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The 5 Biggest Cybercrime Busts

written by: Aaron R.•edited by: J. F. Amprimoz•updated: 10/31/2011

While it may seem like cybercrime is too big of a thing to fight, police officers around the world are making big strikes against some of the worst offenders. If you want a little bit of hope, or just a few stories of large anti-cybercrime actions, look inside.

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    You May Be Surprised at How Often Online Scammers Are Brought to Justice There are a lot of stories about the dangers of cybercrime. I've written plenty of stories about the worst cases of cybercrime, the dangers of phising and how malware can wreck your life. It's nice to stop and see just what's being done about the problem. There are a surprising number of raids conducted regularly to bring down cyber criminals, often involving massive international cooperation.

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    M00p Malware

    We'll start off with a smaller operation, and one that was only revealed quite recently. M00p was a fairly nasty piece of malware that added computers to a botnet and gathered information from their hard drives. It operated from roughly 2004 to 2006, at which point a consultant from F-Secure, a Finnish anti-virus company, observed their first real lead. One instance of the infection was communicating with a domain name that they were able to trace to a Gmail address, which they could then trace to one of the alleged leaders and programmers, Matthew Anderson.

    Using that lead, they were able to track down an apparent partner, Artturi Alm. Synchronized morning raids occurred in the United Kingdom and Britain, during which the police found the two men talking to one another over a dedicated IRC channel. Both men were arrested and convicted, although it is suspected that several of their partners in other countries escaped.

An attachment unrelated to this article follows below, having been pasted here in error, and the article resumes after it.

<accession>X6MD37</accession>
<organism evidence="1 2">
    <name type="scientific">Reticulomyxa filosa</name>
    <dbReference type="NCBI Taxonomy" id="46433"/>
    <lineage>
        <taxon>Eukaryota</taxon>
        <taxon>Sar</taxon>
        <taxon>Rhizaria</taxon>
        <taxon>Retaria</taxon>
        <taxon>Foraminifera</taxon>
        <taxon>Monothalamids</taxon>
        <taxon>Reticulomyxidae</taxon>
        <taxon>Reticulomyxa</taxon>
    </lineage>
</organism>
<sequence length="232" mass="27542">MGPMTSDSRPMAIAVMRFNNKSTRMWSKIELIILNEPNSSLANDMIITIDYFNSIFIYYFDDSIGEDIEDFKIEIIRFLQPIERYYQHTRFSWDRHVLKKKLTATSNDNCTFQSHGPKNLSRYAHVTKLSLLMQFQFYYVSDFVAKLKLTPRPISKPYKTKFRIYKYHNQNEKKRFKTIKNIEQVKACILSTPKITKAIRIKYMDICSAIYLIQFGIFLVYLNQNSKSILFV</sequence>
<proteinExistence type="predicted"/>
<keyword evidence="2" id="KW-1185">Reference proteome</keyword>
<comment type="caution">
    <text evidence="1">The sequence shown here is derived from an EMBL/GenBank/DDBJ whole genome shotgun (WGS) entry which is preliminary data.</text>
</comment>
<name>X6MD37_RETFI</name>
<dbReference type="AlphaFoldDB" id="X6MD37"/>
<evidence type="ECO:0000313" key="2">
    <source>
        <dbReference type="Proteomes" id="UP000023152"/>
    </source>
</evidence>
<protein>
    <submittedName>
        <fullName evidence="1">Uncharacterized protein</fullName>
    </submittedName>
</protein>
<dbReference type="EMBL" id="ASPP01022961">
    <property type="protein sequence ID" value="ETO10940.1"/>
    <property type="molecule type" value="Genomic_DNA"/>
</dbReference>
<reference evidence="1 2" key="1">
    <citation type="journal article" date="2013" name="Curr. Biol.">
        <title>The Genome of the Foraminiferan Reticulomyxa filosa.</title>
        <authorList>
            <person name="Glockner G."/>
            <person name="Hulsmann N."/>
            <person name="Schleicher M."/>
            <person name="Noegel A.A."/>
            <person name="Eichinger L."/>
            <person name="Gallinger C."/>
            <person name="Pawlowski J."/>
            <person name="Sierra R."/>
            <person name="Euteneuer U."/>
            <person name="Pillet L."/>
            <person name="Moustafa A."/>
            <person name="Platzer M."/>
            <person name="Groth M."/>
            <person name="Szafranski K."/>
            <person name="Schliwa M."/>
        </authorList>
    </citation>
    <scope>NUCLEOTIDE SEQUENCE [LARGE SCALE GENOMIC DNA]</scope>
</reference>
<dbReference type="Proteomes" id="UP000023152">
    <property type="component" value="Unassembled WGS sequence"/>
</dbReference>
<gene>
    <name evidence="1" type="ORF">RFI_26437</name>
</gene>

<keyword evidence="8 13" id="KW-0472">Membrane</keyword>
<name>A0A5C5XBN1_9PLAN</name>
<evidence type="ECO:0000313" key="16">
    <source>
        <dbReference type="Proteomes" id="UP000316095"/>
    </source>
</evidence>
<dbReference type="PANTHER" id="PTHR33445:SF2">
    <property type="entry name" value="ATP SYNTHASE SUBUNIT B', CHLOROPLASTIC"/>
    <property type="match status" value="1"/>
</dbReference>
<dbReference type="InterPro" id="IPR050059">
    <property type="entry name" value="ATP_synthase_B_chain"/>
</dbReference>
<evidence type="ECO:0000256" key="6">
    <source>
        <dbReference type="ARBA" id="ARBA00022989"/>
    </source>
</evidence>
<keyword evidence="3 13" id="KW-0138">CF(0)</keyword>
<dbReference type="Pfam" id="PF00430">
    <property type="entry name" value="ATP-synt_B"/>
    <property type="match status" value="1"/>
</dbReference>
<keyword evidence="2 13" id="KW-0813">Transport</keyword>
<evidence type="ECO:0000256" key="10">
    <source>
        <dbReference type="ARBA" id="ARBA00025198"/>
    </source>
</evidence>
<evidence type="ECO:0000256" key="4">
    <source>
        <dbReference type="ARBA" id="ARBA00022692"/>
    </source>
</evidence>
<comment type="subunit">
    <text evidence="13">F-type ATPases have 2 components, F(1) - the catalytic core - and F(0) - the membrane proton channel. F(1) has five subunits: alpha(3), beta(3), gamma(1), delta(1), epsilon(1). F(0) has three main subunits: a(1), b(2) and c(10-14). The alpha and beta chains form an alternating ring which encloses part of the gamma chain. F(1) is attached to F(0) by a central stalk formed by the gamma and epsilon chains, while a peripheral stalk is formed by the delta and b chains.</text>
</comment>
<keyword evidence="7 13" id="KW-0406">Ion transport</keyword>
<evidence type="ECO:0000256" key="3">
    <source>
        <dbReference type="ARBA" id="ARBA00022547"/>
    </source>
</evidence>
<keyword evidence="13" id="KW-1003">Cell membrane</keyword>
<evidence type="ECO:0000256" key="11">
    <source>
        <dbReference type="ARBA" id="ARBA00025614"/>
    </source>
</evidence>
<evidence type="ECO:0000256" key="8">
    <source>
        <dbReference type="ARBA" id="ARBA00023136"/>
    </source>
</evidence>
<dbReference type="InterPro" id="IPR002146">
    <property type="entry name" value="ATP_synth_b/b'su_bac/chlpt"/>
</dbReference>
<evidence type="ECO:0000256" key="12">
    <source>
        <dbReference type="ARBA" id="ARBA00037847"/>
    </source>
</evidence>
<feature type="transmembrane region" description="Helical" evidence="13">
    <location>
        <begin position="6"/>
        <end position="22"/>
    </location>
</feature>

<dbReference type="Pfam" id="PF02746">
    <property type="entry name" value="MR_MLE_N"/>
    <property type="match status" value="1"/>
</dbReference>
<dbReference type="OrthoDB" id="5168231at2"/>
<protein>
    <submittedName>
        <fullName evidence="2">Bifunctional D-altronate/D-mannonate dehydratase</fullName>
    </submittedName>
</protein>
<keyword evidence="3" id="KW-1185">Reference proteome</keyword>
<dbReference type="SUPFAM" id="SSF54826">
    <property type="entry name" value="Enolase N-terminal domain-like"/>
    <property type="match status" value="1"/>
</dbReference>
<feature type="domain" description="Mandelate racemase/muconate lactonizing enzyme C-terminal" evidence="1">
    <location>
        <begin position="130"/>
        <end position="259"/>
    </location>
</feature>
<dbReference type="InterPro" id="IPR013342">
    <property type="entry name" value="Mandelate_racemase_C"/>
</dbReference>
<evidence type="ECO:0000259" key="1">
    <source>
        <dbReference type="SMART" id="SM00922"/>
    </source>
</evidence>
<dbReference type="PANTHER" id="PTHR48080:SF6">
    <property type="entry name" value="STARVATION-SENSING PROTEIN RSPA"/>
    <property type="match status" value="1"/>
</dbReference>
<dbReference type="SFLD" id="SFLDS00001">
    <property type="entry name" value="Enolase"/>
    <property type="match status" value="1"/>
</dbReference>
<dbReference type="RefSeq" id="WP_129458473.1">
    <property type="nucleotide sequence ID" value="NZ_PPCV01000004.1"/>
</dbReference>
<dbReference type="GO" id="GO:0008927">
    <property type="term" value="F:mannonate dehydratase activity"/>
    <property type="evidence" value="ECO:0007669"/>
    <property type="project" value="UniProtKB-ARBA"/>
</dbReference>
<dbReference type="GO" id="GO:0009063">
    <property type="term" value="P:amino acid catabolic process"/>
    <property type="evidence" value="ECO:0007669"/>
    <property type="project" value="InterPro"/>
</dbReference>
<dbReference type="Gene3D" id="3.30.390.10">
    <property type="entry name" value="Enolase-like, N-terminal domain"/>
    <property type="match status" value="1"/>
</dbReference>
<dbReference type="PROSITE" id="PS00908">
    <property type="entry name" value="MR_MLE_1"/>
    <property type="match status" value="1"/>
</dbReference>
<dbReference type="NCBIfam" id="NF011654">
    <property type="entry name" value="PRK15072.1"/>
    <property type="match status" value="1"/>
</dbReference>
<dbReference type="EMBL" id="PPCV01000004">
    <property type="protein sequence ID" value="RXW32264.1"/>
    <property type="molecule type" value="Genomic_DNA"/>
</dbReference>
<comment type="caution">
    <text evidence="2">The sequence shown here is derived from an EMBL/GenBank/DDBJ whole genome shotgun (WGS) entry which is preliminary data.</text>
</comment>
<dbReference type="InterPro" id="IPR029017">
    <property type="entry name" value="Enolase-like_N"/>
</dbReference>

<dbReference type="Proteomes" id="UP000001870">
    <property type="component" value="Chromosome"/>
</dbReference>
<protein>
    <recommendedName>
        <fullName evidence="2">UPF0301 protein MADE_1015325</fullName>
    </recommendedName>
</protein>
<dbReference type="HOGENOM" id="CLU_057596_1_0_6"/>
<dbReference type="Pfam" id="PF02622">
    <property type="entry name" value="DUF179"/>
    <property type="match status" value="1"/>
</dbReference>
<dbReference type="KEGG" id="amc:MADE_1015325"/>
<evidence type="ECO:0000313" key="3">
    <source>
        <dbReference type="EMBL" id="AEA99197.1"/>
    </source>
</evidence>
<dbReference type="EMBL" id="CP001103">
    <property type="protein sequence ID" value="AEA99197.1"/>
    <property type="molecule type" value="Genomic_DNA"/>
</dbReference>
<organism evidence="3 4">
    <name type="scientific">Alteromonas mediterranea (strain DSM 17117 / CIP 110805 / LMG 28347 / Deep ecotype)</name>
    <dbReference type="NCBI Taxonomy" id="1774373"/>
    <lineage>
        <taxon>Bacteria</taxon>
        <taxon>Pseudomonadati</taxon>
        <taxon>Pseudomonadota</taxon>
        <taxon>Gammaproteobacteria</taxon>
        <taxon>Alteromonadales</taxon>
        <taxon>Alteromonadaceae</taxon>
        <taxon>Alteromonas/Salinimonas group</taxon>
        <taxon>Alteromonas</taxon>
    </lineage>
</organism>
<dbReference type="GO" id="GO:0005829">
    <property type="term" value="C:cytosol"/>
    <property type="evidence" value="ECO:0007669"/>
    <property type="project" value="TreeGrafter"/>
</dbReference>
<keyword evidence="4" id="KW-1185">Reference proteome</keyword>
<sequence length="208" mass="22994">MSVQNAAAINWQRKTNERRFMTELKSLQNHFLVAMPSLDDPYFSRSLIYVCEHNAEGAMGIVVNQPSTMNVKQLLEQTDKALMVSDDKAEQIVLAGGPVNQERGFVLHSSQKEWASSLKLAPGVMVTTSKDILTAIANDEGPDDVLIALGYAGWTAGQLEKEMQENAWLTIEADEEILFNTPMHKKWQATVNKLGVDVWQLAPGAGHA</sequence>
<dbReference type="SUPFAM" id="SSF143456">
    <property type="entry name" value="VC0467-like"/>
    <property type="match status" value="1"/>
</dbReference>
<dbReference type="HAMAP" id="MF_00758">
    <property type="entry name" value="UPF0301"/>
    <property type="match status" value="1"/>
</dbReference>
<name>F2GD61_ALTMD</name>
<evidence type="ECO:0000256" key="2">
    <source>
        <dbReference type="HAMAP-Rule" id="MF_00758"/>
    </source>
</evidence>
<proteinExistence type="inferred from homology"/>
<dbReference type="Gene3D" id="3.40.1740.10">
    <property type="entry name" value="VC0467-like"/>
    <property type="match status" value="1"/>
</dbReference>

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    The DarkMarket Sting

    This one isn't a single event, as much as it is an incredible sting operation. From roughly 2006 to 2008, a large online community, called DarkMarket, existed to facilitate the sales of stolen information and other nefarious online activities. Thankfully, it was run by the FBI.

    For two years, the webmaster “Master Splynter” was an undercover agent operating out of the Pittsburgh branch of the FBI's cybercrime division. Despite several close calls, the cover mostly held, and led the arrest of 56 cyber criminals around the world, with coordinated raids in the United States, the United Kingdom, Turkey and Germany. The FBI estimates that nearly $70 million in damages was prevented by the sting.

    Perhaps the most remarkable part is the end though. As the sting came to a close and the arrests rolled out in force, “Master Splynter” posted a simple goodbye on the site, claiming that increased law enforcement attention meant that he had to disappear into the night. It took a full month for the cover to be blown, when FBI documents noted the success of the operation and news spread.

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    The Mariposa Botnet